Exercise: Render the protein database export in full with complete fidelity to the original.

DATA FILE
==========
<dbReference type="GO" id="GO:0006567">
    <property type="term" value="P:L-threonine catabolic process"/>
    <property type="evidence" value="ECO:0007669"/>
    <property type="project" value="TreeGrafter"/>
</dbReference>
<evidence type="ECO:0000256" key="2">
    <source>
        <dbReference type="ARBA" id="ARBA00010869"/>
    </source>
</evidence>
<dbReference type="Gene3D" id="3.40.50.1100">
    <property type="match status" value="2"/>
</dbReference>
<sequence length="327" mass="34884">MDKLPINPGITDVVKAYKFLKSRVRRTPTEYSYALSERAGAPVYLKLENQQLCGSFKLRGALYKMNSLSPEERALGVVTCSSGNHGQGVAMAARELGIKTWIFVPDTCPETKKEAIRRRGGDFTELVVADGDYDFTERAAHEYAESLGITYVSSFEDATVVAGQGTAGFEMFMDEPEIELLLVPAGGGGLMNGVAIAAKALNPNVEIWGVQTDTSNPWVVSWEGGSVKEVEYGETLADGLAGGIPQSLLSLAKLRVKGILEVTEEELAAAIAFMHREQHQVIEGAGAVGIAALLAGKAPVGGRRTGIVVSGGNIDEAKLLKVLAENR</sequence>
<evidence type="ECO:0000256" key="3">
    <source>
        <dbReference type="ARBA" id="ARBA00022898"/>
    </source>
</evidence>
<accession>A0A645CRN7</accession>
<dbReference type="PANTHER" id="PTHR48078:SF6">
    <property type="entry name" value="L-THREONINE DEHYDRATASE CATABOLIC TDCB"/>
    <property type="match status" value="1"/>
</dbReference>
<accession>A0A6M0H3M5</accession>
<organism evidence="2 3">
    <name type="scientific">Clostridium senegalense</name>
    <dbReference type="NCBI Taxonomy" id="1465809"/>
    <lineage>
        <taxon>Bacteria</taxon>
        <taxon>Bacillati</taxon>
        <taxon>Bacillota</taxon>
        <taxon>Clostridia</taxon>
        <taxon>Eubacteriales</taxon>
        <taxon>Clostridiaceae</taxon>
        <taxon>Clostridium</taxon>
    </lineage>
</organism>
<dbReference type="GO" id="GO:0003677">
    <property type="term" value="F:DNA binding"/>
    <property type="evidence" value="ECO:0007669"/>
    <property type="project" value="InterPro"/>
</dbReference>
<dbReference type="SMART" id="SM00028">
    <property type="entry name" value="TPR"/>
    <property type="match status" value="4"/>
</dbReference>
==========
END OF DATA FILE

<dbReference type="GO" id="GO:0006567">
    <property type="term" value="P:L-threonine catabolic process"/>
    <property type="evidence" value="ECO:0007669"/>
    <property type="project" value="TreeGrafter"/>
</dbReference>
<evidence type="ECO:0000256" key="2">
    <source>
        <dbReference type="ARBA" id="ARBA00010869"/>
    </source>
</evidence>
<dbReference type="Gene3D" id="3.40.50.1100">
    <property type="match status" value="2"/>
</dbReference>
<sequence length="327" mass="34884">MDKLPINPGITDVVKAYKFLKSRVRRTPTEYSYALSERAGAPVYLKLENQQLCGSFKLRGALYKMNSLSPEERALGVVTCSSGNHGQGVAMAARELGIKTWIFVPDTCPETKKEAIRRRGGDFTELVVADGDYDFTERAAHEYAESLGITYVSSFEDATVVAGQGTAGFEMFMDEPEIELLLVPAGGGGLMNGVAIAAKALNPNVEIWGVQTDTSNPWVVSWEGGSVKEVEYGETLADGLAGGIPQSLLSLAKLRVKGILEVTEEELAAAIAFMHREQHQVIEGAGAVGIAALLAGKAPVGGRRTGIVVSGGNIDEAKLLKVLAENR</sequence>
<evidence type="ECO:0000256" key="3">
    <source>
        <dbReference type="ARBA" id="ARBA00022898"/>
    </source>
</evidence>
<accession>A0A645CRN7</accession>
<dbReference type="PANTHER" id="PTHR48078:SF6">
    <property type="entry name" value="L-THREONINE DEHYDRATASE CATABOLIC TDCB"/>
    <property type="match status" value="1"/>
</dbReference>
<accession>A0A6M0H3M5</accession>
<organism evidence="2 3">
    <name type="scientific">Clostridium senegalense</name>
    <dbReference type="NCBI Taxonomy" id="1465809"/>
    <lineage>
        <taxon>Bacteria</taxon>
        <taxon>Bacillati</taxon>
        <taxon>Bacillota</taxon>
        <taxon>Clostridia</taxon>
        <taxon>Eubacteriales</taxon>
        <taxon>Clostridiaceae</taxon>
        <taxon>Clostridium</taxon>
    </lineage>
</organism>
<dbReference type="GO" id="GO:0003677">
    <property type="term" value="F:DNA binding"/>
    <property type="evidence" value="ECO:0007669"/>
    <property type="project" value="InterPro"/>
</dbReference>
<dbReference type="SMART" id="SM00028">
    <property type="entry name" value="TPR"/>
    <property type="match status" value="4"/>
</dbReference>